Fireplaces come in various shapes and designs, but they all have some main parts that make a fireplace. A wood-burning fireplace is the original anatomy of fireplaces. It has parts that modern fireplaces also have. Each part has a function, and you should note that all these parts depend on each other.
The main parts of a fireplace are the firebox, surround, chimney throat, mantel, hearth, and damper. Each part has a specific function that makes it possible for another part to work. Here is an article that will describe how all these parts work, including their functions.
Main Parts of a Fireplace
If a fireplace was a football game, the firebox would be the playing ground. Here is where the magic happens. You always receive heat or warmth on your end, but it comes from the firebox. A good firebox must have fireproof materials around it. The type of fireplace also determines how a firebox is built.
Most fireboxes are painted black to cover up the soot. At the top of the firebox, you will find the opening to the chimney. A wood-burning fireplace has a visible firebox where you place wood and ignites the fire. For an electric fireplace, the firebox is hidden at the back, where you will find the fan and the heating coil.
Will it still be called a firebox if you insert an electric fireplace in the firebox for wood-burning? The answer is NO because these are two different heating systems. You will have a glass screen in front of the firebox with the gas fireplace. A vented gas fireplace has a firebox with a chimney, while the ventless one does not have a chimney.
This is the firebox floor that extends to the outside of your room. The hearth is always raised a little above the standard floor to help protect your floor from excess heat. For a wood-burning fireplace, the hearth helped to hold embers and ashes. It is made with fireproof material that can handle excess heat.
The hearth is divided into the outer hearth and inner hearth. The inner hearth is inside the firebox while the outer hearth is the extension of the firebox. The screen is placed on the outer hearth to prevent flying embers from entering the room. An electric fireplace can survive without a heart, but a gas fireplace only uses the hearth to control the heat.
The hearth is the part that requires maximum follow-up with the local construction authority rules. First of all, it must be built with non-combustible materials like stone, brick, ceramic, and concrete. The size and depth of the hearth depend on the type of solid fuel that will be used in the fireplace.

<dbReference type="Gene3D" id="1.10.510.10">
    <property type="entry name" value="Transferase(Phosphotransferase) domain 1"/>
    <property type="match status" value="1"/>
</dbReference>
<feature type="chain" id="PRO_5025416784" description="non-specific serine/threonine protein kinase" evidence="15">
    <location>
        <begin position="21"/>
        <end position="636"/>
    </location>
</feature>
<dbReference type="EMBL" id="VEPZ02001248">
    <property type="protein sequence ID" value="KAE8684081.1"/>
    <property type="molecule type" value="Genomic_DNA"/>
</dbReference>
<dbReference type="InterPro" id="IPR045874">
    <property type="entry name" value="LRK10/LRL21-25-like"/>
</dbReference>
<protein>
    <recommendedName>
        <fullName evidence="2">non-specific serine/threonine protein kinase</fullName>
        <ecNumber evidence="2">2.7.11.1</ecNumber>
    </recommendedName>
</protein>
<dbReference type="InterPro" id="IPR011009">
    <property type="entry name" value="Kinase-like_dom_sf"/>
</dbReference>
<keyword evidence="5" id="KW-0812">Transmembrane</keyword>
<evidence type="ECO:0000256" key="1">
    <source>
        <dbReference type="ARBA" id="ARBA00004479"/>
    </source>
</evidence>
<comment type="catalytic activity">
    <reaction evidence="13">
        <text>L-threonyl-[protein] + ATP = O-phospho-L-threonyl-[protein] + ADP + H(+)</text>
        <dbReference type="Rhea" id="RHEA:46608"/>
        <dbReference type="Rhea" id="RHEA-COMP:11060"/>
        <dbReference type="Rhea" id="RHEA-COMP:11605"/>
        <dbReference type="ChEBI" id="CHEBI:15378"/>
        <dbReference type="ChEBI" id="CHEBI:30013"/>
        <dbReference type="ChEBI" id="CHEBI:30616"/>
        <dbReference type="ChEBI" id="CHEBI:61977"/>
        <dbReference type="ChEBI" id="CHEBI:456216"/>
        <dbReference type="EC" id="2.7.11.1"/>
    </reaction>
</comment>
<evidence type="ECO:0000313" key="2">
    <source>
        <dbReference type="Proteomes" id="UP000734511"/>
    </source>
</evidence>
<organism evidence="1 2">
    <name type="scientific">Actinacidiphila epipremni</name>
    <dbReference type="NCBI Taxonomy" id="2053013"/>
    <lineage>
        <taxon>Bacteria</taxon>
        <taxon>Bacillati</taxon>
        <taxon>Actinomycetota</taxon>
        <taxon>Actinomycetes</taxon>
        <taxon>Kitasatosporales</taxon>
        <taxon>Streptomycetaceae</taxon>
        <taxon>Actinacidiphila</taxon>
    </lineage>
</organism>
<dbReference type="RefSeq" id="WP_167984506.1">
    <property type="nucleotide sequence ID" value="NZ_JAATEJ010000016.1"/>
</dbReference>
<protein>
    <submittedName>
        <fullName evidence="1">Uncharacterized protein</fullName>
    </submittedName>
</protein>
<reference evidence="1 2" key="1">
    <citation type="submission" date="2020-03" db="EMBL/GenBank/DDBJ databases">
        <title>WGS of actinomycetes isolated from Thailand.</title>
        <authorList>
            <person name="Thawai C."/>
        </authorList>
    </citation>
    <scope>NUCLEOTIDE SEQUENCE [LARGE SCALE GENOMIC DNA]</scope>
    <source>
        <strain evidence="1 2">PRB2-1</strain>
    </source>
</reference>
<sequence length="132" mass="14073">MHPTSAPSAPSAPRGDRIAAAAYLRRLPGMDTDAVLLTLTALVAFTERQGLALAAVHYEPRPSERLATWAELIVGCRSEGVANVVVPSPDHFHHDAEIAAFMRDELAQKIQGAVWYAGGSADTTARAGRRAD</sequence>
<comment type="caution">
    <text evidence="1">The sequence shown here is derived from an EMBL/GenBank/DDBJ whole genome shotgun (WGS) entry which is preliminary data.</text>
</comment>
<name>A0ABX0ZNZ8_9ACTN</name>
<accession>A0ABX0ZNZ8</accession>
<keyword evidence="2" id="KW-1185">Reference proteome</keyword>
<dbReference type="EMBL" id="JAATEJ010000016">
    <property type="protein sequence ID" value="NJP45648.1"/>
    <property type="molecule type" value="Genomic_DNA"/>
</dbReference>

This extension on top of the firebox brings up a small shelf-like appearance. The original intention of the mantel was to prevent smoke from entering the room. Today, it is expected on a wood-burning fireplace.
The mantel makes the whole fireplace look lovely. Nowadays, you can use it to place pictures, trophies, and other decorative things. The mantel adds value to your home, especially if it is made from quality material. Most of the time, a mantel is painted to match the color of the walls.
This is the part between the external hearth and the mantel. It can be built from combustible or noncombustible materials. The main purpose of this part is to add aesthetic value to the fireplace. The design is constructed to match the mantel and outer hearth. The fireplace surround can also protect the fireplace from external damage.
Chimney throat and damper
This is the intersection of the chimney and the firebox. It is found on top of the firebox. This part is made from fire-resistant materials like metal or ceramic. The chimney throat has an immediate part called the manually controlled dumper. The dumper is closed when the fireplace is not in use to prevent warmth from escaping from the room.
The damper can be at the bottom near the chimney throat or the top close to the chimney cap. Remember to open the damper before you start the fire or smoke will enter the room. With modern technology, the damper can be controlled with a remote control box, simply press a button and the damper is open or closed.
A fireplace has many parts, but the main parts are only five. These are; the firebox, mantel, chimney throat, damper, and surround. Not all types of fireplaces have these main parts but they are derived from wood-burning fireplaces. The firebox is the only part found in all three types of fireplaces. Any section where the heat is processed is called the firebox area.